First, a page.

© 2022 Kansas City Public Radio
NPR in Kansas City
Play Live Radio
Next Up:
Available On Air Stations

Kansas City Filipinos Slowly Make Contact With Loved Ones, Organize Support

Laura Ziegler

The Kansas City area is home to a tight-knit community of several thousand Filipinos, and some of them have relatives living in or near the region devastated by Typhoon Haiyan.

As their relatives back home struggle to find food, shelter, and water in the wake of last week’s disaster, Filipinos in the Kansas City area are relying on cell phones, social media, and the internet to stay in touch with loved ones.

For 48 hours native Filipino and Kansas City resident, SuyenSilvestri, didn’t know if her mother was dead or alive.

Her mom lives on the Bantayan Island, in the northern town of Madridejos.

Silvestri saw pictures on TV and heard from Filipino news broadcasts that winds of up to 155 mph had leveled most of the houses.

Her brother lives in the city of Cebu to the south, and he went on a rescue mission to find their mother. Suyen was talking to him every half hour until he lost cell phone coverage.

Finally, she said, it was Sunday at 1:15 a.m when her brother called, but she didn't want to pick up the phone, fearing the worst.

“You get it,” Suyen told her husband.

“No” he said. “You need to get it ….you just need to be strong.”

Silvestri says she was prepared for whatever news she heard.

Over the hollow cell phone line her brother spoke quickly, not wasting a moment.

“They’re OK,” her brother told her. “ They’re all OK.”


But Suyen says it’s awfully hard to be thousands of miles from the people most important to you at a time like this, and to know so little about their safety and well-being.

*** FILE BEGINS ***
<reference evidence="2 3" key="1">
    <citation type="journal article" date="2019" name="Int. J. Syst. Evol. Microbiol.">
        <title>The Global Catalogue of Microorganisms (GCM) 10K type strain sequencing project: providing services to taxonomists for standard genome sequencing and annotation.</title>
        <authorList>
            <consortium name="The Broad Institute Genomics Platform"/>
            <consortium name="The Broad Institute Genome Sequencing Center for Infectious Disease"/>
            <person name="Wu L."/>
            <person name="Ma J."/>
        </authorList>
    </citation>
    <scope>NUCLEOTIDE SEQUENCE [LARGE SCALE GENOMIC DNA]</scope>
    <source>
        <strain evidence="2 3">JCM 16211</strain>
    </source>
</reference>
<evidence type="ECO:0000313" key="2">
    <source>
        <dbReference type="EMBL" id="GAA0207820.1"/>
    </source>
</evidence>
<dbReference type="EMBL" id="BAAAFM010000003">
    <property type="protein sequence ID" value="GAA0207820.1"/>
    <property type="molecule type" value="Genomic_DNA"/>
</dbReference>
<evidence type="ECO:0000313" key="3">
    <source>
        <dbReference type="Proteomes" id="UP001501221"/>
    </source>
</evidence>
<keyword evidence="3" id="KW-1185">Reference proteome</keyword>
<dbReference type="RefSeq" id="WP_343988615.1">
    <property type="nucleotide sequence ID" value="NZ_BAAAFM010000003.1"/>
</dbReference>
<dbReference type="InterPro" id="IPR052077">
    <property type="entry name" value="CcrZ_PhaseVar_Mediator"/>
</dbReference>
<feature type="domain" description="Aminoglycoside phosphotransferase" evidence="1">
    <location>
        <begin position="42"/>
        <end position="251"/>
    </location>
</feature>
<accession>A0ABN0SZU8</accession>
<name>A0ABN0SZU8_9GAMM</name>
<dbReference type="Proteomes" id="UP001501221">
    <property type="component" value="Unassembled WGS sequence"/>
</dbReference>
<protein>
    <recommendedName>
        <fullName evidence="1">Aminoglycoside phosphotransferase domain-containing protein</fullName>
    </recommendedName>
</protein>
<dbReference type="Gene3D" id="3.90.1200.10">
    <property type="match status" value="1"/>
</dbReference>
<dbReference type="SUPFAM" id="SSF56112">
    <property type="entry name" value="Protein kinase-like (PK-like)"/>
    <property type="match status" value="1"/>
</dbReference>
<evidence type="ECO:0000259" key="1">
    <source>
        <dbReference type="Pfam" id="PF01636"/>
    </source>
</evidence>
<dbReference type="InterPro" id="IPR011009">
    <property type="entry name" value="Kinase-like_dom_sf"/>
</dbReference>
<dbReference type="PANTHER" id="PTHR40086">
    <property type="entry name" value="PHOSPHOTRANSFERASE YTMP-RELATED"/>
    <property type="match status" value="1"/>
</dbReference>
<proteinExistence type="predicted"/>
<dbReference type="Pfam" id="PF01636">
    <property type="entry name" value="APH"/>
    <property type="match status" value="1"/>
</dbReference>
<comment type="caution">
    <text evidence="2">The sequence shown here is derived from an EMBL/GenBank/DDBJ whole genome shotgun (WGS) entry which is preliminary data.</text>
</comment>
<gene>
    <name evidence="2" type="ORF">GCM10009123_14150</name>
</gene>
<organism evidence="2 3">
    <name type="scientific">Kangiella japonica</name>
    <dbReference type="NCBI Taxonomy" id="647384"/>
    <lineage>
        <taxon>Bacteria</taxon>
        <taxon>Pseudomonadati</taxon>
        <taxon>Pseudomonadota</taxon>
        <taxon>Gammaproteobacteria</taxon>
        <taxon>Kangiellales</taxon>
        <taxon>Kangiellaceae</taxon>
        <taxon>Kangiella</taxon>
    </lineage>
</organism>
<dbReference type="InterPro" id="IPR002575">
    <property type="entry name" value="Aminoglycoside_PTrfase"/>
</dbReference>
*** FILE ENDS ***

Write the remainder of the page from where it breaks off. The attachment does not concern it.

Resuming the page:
“I gotta be strong,” she says through tears. “I even did a TV interview in midst of all this anxiousness, just because I wanted to share to the people of KC that there is this island and they are so shut down and so isolated.

Edward Tumanut, with the Filipino Association of Greater Kansas City, says people are embracing social media – especially Facebook and Twitter to seek out or share  information.

“There is that sense of helplessness,” he says, “because a lot of communication cut off completely. A lot of people just trying to find anything they can.”

Monday night leaders of some of the local groups met to strategize how best to respond to the disaster.

Tumanut says for now, they’ve decided to establish a central fund for monetary donations and a site where people can drop off basic necessities at the Filipino Cultural Center in Overland Park, Kan. A list of what’s most needed is on the agency’s website.

Jerry Smith is Executive Director of the World Outreach Foundation, founded by a Kansas City Filipino physician. 

Smith says one of the challenges for local, national and international  groups is how to sustain interest in the impact of natural disasters after the cameras have left.

“It’s just human nature that big disaster comes up and fades from memory," says Smith. "This is gonna be effecting the region for months, if not years."

Smith says it’s too soon to know everything the local Filipino community will be doing.

I partner with communities to uncover the ignored or misrepresented stories by listening and letting communities help identify and shape a narrative. My work brings new voices, sounds, and an authentic sense of place to our coverage of the Kansas City region. My goal is to tell stories on the radio, online, on social media and through face to face conversations that enhance civic dialogue and provide solutions. Email me at lauraz@kcur.org and follow me on Twitter @laurazig.
KCUR serves the Kansas City region with breaking news and powerful storytelling.
Your donation helps make non-profit journalism available for everyone.